What are the symptoms of colon cancer?
- A change in bowel habits, such as diarrhea, constipation, or narrowing of the stool, that lasts for more than a few days
- A feeling that you need to have a bowel movement that is not relieved by doing so
- Rectal bleeding
- Dark stools, or blood in the stool
- Cramping or abdominal [belly] pain
- Weakness and fatigue
Who is at risk of getting colorectal cancer?
- Both men and women
- Risk increases with age – people 50 and older are at higher risk
- People with a personal history of colon polyps
- People with a family history of colorectal cancer
- People with inflammatory bowel disease [Crohn’s disease or ulcerative colitis]
Why should I get screened for colorectal cancer?
Screening saves lives. Colorectal is the 2nd leading cause of cancer deaths in men and the 3rd leading cause of cancer deaths in women in the United States. It is often found too late to be cured. When found early, colorectal cancer can usually be cured.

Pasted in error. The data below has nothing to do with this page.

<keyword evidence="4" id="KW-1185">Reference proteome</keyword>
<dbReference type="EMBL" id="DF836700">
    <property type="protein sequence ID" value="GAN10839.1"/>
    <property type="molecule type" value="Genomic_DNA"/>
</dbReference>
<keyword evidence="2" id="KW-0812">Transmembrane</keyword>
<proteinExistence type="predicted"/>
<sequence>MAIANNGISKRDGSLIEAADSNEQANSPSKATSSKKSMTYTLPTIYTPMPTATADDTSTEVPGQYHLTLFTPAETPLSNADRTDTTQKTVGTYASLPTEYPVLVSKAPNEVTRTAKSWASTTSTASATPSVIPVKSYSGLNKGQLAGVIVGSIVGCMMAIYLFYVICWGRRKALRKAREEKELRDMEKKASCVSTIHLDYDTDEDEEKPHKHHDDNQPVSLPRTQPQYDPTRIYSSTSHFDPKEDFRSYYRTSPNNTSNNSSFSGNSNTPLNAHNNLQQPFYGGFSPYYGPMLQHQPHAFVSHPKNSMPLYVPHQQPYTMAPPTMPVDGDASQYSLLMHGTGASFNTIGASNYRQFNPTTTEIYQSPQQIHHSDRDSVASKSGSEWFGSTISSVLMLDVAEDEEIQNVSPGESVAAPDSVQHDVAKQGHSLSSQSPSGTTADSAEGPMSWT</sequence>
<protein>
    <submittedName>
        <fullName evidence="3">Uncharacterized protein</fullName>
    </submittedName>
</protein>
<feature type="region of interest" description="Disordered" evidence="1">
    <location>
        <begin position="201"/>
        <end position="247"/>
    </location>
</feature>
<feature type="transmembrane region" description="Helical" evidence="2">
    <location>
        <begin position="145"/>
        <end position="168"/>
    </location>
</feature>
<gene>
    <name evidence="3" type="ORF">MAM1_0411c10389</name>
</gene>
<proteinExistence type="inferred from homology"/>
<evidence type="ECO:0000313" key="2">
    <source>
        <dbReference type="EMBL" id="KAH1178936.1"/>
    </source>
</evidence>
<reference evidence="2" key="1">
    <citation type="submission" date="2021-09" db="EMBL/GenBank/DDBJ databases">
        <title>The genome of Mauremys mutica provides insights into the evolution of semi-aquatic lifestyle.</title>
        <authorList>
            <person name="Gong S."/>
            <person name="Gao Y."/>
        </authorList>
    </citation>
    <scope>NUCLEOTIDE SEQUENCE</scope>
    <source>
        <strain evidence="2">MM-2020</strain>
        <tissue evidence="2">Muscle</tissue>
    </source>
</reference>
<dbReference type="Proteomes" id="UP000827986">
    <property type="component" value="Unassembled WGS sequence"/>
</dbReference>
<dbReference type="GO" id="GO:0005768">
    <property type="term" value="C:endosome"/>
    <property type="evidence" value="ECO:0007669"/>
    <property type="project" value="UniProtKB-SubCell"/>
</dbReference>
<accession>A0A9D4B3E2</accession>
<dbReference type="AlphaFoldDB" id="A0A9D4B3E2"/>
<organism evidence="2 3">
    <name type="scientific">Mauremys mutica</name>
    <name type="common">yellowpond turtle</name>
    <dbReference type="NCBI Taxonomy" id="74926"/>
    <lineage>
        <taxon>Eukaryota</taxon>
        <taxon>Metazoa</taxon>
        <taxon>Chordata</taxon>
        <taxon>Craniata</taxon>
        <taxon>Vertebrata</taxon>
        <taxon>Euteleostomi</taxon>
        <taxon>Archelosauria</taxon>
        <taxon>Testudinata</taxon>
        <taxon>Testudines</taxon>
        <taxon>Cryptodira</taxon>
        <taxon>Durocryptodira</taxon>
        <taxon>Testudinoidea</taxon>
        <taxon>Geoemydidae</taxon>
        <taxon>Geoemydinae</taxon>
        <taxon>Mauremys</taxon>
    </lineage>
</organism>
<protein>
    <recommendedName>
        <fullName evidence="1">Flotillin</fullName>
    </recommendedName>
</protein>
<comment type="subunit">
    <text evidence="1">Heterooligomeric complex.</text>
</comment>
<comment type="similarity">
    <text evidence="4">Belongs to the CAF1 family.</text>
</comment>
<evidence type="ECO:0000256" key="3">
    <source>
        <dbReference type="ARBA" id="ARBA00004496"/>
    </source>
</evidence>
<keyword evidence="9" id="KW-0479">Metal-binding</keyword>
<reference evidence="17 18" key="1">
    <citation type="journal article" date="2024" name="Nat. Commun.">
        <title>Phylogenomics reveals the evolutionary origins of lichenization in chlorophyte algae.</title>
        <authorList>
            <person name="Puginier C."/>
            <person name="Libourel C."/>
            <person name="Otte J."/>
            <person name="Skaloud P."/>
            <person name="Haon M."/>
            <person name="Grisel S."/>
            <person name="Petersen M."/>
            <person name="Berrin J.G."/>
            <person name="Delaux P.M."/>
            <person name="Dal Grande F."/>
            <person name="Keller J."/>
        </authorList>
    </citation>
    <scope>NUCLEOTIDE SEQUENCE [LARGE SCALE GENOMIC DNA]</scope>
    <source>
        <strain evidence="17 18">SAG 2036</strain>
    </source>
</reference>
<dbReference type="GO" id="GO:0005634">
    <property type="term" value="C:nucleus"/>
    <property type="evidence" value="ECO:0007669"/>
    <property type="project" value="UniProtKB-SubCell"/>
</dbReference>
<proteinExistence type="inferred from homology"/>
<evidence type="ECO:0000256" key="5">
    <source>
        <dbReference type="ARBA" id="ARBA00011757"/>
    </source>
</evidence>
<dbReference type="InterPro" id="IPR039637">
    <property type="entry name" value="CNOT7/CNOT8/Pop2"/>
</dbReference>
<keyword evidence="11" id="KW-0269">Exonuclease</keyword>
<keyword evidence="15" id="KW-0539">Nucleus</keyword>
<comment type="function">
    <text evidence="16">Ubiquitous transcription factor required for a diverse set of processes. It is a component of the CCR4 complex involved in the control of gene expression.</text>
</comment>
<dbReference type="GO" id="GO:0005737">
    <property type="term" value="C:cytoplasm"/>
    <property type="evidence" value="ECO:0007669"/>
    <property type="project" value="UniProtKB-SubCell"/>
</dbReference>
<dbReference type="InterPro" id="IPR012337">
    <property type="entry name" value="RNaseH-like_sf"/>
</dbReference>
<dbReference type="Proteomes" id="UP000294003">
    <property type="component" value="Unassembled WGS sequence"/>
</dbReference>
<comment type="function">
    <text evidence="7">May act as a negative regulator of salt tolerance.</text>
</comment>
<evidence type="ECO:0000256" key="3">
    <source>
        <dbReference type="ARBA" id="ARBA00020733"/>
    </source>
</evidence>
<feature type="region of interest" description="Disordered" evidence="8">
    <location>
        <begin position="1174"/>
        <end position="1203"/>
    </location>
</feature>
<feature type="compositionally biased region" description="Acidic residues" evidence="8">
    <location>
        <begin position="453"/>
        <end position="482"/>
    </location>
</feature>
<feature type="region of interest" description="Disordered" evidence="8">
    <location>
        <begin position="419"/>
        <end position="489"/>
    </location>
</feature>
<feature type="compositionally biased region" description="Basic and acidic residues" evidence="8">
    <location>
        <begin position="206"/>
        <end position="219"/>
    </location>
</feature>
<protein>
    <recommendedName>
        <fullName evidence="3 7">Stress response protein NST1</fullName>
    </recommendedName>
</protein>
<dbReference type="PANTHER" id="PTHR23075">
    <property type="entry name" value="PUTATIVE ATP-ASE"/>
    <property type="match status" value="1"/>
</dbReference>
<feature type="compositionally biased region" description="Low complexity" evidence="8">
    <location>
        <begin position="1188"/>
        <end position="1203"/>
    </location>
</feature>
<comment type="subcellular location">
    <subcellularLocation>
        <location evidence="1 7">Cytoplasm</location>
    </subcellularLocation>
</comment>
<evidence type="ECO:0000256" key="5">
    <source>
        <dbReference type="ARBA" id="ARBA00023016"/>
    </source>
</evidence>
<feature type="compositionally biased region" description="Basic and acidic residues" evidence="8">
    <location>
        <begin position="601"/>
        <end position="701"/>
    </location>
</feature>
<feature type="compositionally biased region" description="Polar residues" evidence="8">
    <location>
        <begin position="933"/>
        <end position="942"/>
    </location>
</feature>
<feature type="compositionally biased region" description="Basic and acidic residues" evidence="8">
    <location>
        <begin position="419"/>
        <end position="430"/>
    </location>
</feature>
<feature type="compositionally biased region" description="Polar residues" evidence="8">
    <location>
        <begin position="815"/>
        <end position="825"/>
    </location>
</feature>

Types of Screening Tests
The doctor puts a long, thin tube into your rectum to check for polyps or cancer. You are sedated during this test.
How often: Every 10 years.
Stool Test (FOBT)
At home, you use a brush to place a small amount of stool on a test strip. You mail the test to the lab where stool samples are checked for blood.
How often: Once a year.
Reduce your risk by:
- Eating a healthy diet high in dietary fiber
- Exercising regularly
- Losing weight
- Quitting smoking
- Limiting alcohol consumption
If you think you need colon cancer screening or if you are 50 years old and have never had screening before, call your doctor or make an appointment with a doctor at Union Health Center at 212-206-2755.